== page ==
Hello and welcome back to Part 2 of our 3 Part blog series on significant tax deductions that many people often forget. In Part 1 we talked about different deductions that are often overlooked and why that’s not a good thing to do, especially considering the extra money you could be putting into your retirement account, an emergency fund or into your 401(k). (We think you’ll agree it’s better off there than in Uncle Sam’s coffers.)
Today we’re going to do the same thing and so, without further ado, let’s get started. Enjoy.
If you reached the age where you qualify for Medicare, but you still own and run your own business, the premium you pay for Medicare Part B an Part D, and the cost of any supplemental Medicare (Medigap) policies, can be deducted from your taxes. One thing to keep in mind is that if you’re eligible to be covered under a health plan subsidized by your employer (because either you or your wife still has a job and business at the same time) you can’t claim the deduction.
Any tax expert will tell you that a credit is always better than a deduction because of the fact that it reduces your tax bill dollar for dollar. That makes missing a credit worse than missing a deduction and, when it comes to paying for child care while you work, many people miss this deduction and the extra savings that it brings.
You would be best advised to talk to your accountant on this one because it’s a bit complicated, but if you have estate tax on income in respect of a descendent, it’s a big deduction that can save you tons of money if you happen to have inherited an IRA from someone in your family, and their estate was big enough that federal estate taxes could be applied.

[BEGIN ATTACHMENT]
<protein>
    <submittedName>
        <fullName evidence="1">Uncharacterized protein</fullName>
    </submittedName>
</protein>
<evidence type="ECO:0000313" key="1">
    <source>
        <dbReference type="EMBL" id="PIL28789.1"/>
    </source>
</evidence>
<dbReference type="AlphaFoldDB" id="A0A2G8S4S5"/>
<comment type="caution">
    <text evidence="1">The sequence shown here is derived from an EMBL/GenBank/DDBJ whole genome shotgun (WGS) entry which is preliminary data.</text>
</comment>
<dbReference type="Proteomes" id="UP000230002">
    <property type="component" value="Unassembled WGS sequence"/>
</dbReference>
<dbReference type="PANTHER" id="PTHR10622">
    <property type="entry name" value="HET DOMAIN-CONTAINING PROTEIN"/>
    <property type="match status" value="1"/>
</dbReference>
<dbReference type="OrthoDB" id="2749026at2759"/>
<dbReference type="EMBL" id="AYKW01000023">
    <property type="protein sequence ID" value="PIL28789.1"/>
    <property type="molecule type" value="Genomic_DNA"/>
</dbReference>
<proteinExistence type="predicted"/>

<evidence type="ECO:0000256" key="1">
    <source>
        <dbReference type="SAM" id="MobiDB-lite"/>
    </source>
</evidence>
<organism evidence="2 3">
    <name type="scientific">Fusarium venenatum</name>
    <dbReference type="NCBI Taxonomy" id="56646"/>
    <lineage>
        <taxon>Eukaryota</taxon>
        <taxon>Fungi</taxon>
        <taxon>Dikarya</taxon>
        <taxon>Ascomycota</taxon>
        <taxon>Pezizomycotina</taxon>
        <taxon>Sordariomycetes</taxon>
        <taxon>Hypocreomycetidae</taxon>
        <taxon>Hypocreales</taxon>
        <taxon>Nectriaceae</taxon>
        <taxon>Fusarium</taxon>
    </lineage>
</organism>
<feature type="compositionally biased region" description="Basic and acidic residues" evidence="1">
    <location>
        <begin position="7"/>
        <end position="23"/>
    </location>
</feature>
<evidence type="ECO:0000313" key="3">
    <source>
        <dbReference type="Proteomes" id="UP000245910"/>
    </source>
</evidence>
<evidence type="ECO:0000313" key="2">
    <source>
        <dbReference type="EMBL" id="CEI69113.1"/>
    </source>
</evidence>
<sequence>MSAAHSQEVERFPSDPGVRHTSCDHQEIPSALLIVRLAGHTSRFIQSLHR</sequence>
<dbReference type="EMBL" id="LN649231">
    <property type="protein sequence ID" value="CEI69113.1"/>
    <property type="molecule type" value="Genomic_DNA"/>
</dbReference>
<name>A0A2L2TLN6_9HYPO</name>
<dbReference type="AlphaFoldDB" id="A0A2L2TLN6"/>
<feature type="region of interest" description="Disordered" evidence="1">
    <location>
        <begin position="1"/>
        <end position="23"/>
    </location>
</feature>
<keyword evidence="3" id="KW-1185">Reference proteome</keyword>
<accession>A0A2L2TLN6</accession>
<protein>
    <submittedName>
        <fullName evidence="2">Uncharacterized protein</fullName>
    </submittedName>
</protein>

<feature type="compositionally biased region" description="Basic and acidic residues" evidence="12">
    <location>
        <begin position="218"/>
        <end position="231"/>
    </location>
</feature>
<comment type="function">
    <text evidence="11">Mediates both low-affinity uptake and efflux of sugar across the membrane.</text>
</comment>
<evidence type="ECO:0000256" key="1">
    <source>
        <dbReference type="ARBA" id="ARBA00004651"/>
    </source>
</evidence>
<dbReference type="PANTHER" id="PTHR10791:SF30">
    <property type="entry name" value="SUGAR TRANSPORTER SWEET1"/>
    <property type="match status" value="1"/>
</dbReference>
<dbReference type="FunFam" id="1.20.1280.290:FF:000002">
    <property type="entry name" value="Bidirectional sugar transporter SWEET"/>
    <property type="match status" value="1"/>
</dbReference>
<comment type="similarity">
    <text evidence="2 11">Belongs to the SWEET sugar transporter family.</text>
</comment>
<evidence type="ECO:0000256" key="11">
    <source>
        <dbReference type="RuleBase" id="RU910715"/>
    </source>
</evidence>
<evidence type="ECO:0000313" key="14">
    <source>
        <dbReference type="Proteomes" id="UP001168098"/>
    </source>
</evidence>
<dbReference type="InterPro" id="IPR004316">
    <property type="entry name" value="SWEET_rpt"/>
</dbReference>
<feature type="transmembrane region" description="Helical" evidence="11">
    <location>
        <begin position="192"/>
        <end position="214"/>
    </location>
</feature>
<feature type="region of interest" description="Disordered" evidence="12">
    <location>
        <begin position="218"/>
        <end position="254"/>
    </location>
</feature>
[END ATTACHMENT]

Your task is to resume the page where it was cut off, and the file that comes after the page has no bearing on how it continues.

Depending on the company you work for, it’s possible that while you serve jury duty in your town, your employer will continue to pay your full salary. If this happened to you, you also know that you have to turn over your jury pay to the company’s coffers when you’re finished, and also report those fees as taxable income. If you’re keen on evening things out, money-wise, deducting the amount you gave back to your employer is what you need to do.
Our last forgotten deduction is baggage fees that you pay when traveling. Although the airlines seem hell-bent on charging their customers for every last service that they provide, baggage fees are truly the worst. What used to go free, at least to a point, now costs an arm and a leg. Luckily, if you’re self-employed and you travel a lot on business, you can deduct those annoying baggage fees as a deductible travel expense.
That does it for Part 2. We hope that this second set of forgotten tax deductions was just as entertaining, and educational, as the first set. If you have any questions or need any advice, please send us an email or leave a comment in the comments section.